This edited collection explores the British labour movement's relationship with imperialism in the period 1800-1982 through nine inter-connected articles. Labour historians have tended to neglect the labour movement's interaction with imperialism, preferring to concentrate on industrial relations, internal factionalism, the Labour Party-trade union alliance, and economic policymaking. In order to redress the balance, this book takes a broad chronological overview of the subject and engages with key themes, ranging from trade union interaction with empire, and the influence of popular imperial culture, to post-war colonial development, and responses to post-colonialism. Taking stock both of the labour movement in a broader context and of new approaches to the history of British imperialism, the collection combines the work of leading authorities on labour history with recent scholarly research. By blending this combination of economic, social, political and cultural analyses, it makes a substantial contribution to the debates surrounding the legacy of imperialism and the evolution of the British labour movement.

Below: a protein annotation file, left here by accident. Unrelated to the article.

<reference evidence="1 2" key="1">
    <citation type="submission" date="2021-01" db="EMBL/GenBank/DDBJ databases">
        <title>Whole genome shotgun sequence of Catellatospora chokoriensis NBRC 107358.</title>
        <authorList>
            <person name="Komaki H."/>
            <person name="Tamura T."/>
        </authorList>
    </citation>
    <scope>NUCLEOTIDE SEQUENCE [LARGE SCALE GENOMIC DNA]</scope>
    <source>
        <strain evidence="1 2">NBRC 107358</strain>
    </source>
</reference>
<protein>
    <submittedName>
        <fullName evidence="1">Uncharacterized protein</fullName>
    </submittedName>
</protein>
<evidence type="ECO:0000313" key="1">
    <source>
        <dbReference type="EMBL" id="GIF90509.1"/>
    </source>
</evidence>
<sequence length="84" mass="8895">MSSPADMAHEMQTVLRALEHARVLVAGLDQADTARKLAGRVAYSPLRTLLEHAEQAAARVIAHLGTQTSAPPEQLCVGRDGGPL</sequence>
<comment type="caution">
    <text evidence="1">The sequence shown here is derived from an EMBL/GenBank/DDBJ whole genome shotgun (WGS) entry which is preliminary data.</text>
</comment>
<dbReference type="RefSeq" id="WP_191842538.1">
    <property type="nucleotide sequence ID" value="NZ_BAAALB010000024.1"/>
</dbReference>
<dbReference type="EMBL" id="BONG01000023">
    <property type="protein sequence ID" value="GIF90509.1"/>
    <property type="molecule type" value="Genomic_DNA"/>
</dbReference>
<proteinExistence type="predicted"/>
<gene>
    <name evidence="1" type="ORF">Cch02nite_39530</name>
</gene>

The book will be of interest to academics, researchers, teachers and students of modern British political, social, economic and cultural history. It will also appeal to Labour Party members and labour movement activists.
Publisher: Cambridge Scholars Publishing